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Argues it is better way to Bay Area when it comes to environment, cost & meeting ridership targets
high speed rail bridge
An illustration of what California High Speed Rail can look like when it is operating.

The Sierra Club’s Loma Prieta Chapter is pressing the California High Speed Rail Authority to give a “robust” examination of sending trains over the Altamont Pass instead of simply declaring routing them over Pacheco Pass is the best alternative to connect Los Angeles to San Francisco.

The case to revive the previously rejected Altamont route that at one point was envisioned as a way to take trains from Merced to San Jose generally following the Union Pacific Railroad  corridor and up through Ripon to Manteca where they would run down the 120 Bypass median was made in comments on the draft environmental impact report document for the San Jose to Merced segment.

Attorney Gary A. Patton outlined the Sierra Club chapter case in a June 3 letter. The Sierra Club Loma Prieta Chapter contends the Altamont Pass route is likely:

*To be less environmentally damaging to wildlife.

*Better protect agriculture.

*Not induce growth in relatively lightly urbanized areas such as Gilroy where the proposal for the Pacheco Pass segment calls for a station.

*Due to not having to build a 13.5-mile to burrow under Pacheco Pass that would require buried rail tubes through California’s most notorious earthquake fault — the San Andreas Fault — the Altamont Pass would be significantly less costly to build.

*To adhere to original ballot measure’s stated intent of penciling out operational costs as it would serve the urbanized Northern San Joaquin Valley Highway 99 corridor that continues to grow rapidly as the housing answer for the job-rich and housing tight Bay Area.

The Sierra Club chapter’s comments question whether the CHSRA actually ever gave serious consideration to analyzing the Altamont Pass option as being a viable alternative as required under California Environmental Quality Act and National Environment Policy Act.

Patton, in comments penned on behalf of the Sierra Club chapter, notes the state is violating its own CEQA laws as well as voter approved ballot language that got the high speed project rolling by analyzing the rail system that is being built in segments instead of what was the promised statewide system that ultimately would go from Sacramento to San Diego as well.

“By chopping up the integrated statewide project into discrete “segments” neither the Authority nor the public is able to evaluate possible alternatives in an intellectually or legally defensible,” the Sierra Club chapter attorney noted in his comments.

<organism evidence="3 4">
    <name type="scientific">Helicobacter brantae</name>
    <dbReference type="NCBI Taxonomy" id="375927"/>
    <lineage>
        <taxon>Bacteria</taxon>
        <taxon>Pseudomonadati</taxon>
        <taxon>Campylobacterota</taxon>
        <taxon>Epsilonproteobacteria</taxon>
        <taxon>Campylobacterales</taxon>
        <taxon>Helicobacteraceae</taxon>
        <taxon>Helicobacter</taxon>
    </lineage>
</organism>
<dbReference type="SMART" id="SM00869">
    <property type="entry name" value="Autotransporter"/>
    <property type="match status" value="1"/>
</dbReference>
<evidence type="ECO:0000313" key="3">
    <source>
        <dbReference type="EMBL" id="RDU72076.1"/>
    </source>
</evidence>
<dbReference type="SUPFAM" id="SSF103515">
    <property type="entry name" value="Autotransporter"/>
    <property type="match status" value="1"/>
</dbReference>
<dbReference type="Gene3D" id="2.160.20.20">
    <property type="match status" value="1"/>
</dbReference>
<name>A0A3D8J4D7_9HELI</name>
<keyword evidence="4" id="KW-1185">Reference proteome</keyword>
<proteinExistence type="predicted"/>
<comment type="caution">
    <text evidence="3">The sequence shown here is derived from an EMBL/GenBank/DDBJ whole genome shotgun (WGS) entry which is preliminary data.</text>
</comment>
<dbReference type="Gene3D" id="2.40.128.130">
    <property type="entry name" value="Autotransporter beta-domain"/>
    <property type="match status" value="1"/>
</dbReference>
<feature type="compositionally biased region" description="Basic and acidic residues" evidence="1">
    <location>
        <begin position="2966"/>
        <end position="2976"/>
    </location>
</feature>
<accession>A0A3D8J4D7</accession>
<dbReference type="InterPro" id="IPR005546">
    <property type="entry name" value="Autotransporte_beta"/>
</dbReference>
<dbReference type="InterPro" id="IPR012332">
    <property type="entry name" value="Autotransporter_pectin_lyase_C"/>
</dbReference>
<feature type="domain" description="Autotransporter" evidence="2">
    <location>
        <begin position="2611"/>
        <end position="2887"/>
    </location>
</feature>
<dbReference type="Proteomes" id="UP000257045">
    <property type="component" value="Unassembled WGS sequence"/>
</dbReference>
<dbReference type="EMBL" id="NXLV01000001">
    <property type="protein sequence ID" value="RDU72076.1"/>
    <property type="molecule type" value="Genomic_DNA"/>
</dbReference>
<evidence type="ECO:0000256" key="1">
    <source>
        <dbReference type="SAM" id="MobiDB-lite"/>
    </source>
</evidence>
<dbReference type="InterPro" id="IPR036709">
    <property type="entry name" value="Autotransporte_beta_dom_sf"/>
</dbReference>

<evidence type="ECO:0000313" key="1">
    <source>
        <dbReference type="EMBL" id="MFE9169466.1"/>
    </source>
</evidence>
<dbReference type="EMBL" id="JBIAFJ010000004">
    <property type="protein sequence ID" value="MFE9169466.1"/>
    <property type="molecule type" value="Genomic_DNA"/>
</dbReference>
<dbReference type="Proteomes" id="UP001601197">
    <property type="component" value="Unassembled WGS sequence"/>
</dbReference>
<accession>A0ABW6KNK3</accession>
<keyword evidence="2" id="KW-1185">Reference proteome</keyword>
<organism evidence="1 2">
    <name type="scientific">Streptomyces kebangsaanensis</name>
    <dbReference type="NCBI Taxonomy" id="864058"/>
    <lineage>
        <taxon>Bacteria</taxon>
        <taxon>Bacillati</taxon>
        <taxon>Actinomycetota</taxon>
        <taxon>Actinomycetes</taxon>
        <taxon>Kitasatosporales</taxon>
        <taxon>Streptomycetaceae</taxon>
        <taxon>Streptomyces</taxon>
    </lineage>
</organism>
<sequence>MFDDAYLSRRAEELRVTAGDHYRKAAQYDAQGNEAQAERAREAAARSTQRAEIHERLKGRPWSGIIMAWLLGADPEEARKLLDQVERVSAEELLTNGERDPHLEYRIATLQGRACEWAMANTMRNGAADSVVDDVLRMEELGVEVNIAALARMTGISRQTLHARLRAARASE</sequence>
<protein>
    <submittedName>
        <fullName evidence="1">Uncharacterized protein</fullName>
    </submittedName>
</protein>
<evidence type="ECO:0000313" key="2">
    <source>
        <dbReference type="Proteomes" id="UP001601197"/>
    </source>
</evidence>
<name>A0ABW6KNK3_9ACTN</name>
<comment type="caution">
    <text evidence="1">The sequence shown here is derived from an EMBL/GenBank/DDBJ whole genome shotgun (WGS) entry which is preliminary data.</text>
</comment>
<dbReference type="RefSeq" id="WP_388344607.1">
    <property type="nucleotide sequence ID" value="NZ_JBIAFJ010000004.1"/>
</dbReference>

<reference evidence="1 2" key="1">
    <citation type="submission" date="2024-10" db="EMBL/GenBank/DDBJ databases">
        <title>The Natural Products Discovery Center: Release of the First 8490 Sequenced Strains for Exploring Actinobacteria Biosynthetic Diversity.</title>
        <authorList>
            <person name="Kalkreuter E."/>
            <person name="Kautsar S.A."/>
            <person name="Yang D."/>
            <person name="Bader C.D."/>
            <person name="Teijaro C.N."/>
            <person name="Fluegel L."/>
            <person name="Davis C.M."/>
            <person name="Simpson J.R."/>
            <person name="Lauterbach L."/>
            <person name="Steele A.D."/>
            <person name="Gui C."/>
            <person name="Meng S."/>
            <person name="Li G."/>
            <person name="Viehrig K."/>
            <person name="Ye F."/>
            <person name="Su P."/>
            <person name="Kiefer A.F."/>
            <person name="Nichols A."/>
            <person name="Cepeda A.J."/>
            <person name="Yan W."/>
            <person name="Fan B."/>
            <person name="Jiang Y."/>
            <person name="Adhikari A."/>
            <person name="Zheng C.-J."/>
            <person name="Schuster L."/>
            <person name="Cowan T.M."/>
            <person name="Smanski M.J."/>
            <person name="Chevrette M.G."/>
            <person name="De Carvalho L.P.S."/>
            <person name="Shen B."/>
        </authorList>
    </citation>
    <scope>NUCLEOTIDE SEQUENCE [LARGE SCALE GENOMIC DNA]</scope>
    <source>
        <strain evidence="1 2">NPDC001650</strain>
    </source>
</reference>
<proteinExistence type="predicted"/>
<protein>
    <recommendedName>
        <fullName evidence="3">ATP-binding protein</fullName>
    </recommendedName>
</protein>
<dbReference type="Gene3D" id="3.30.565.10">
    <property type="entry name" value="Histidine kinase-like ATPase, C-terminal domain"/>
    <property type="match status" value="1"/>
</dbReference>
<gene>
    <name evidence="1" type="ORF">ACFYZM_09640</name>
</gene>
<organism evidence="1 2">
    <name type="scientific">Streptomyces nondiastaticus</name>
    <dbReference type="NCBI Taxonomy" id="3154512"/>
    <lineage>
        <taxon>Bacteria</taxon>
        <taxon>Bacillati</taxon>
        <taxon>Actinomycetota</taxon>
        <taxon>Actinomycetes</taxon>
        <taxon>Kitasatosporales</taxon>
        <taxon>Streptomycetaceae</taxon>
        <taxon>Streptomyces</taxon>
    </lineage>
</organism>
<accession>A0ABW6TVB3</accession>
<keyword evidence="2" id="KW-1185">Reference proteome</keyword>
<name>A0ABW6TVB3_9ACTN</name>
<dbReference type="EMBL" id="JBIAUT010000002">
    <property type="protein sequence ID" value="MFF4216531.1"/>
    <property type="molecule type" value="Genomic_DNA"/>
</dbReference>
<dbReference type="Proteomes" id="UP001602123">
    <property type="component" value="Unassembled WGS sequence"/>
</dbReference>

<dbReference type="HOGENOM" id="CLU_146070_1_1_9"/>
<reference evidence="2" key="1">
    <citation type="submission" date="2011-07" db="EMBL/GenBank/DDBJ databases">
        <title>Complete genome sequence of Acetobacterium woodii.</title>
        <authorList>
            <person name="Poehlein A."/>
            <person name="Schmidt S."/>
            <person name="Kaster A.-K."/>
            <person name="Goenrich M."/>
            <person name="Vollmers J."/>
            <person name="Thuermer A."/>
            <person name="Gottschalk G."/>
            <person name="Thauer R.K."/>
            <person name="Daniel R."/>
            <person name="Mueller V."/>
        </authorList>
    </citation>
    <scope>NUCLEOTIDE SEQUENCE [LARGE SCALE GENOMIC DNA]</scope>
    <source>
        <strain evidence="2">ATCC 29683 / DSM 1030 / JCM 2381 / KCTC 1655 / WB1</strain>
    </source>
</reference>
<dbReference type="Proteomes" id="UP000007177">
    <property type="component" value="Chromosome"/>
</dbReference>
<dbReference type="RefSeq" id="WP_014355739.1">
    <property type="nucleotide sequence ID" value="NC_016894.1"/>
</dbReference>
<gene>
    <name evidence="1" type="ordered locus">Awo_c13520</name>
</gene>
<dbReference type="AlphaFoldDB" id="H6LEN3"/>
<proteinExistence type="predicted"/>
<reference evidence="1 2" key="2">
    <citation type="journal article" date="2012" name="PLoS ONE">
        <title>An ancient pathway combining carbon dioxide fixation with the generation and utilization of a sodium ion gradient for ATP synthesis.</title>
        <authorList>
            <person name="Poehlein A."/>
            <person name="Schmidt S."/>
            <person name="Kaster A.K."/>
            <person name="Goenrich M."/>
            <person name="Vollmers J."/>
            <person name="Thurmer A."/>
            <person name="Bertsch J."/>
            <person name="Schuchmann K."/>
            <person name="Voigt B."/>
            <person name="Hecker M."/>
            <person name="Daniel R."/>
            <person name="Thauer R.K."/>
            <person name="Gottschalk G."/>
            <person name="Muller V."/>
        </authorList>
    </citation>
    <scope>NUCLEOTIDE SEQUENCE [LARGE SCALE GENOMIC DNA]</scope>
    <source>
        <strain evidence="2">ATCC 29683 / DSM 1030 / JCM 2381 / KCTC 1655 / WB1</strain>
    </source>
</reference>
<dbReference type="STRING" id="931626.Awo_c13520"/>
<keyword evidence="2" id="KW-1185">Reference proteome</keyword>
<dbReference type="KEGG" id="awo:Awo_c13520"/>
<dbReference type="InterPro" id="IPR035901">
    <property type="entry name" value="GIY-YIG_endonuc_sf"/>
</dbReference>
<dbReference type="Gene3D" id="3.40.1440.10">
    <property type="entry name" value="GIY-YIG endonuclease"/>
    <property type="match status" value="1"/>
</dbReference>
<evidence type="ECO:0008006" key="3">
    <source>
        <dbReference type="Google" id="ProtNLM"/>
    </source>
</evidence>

The biggest environmental damage would be to wildlife that depend on Coyote Valley in Santa Clara County for natural movements between the Santa Cruz Mountains and the Diablo Range. Among the wildlife that would be impacted are mountain lions, Tule elk, deer, coyotes and others.

The Sierra Club chapter notes wildlife would be significantly more impacted with the Pacheco Pass route as opposed to the Altamont Pass option.

The cost of the Pacheco Pass route, despite assertions by the CHSRA that the 54-mile segment from Chowchilla to Gilroy will only cost $5.6 billion to build was blown out of the water by observations made in 2018 by the world’s foremost tunnels experts including those that worked on the “Chunnel” connecting France and Great Britain. The experts contend the 13.5-mile tunnel crossing the highly active San Andreas Fault would cost at least $5.5 billion and possibly as high as $14 billion by itself.

 “The cost projected for the Pacheco Pas alternate is huge,” Patton pointed out in comments on behalf of his client. “The other major alternative, the Altamont Pass route is likely to cost very significantly less — but, of course, an alternative analysis would be designed precisely to determine whether that is true, or not, and to what extent.”

The comments stress the Merced to Gilroy to San Jose segments doesn’t as effectively address transportation benefits promised in the 2008 ballot measure as a route across the Altamont Pass would. That’s because not only does the Altamont Pass corridor have more commuters — it is one of the most congested corridors in California — but growth caused by Bay Area development has been occurring and continues to occur along the Altamont corridor.

At one point ACE (Altamont Corridor Express) Forward  segment from Ceres to Merced was looked at by CHSRA as a possible temporary way to get service to the Bay Area up and running before the Pacheco  Pass segment comes online.

Such an alternate relied on the ACE plan to straighten out the tracks over the Altamont Pass to significantly pick up train speeds. That plan called for high speed train riders to switch to ACE trains in Merced until such time the Pacheco Pass route came online.

ACE trains are expected to start running as far south as Ceres by 2023 with stops also in Modesto, Ripon, and downtown Manteca.

The Altamont Pass option that the CSHRA rejected previously involved following the UP corridor up to Manteca and using a curving bridge structure to go above the 120 Bypass and then drop down to run down the freeway corridor to connect with ACE tracks west of Manteca.

Whether that route would be vetted again or altered somewhat would not be a point of discussion unless the Sierra Club chapter succeeds at resurrecting the alternative plan.

The original Altamont Pass plan did not call for a station between Merced and San Jose.


 To contact Dennis Wyatt, email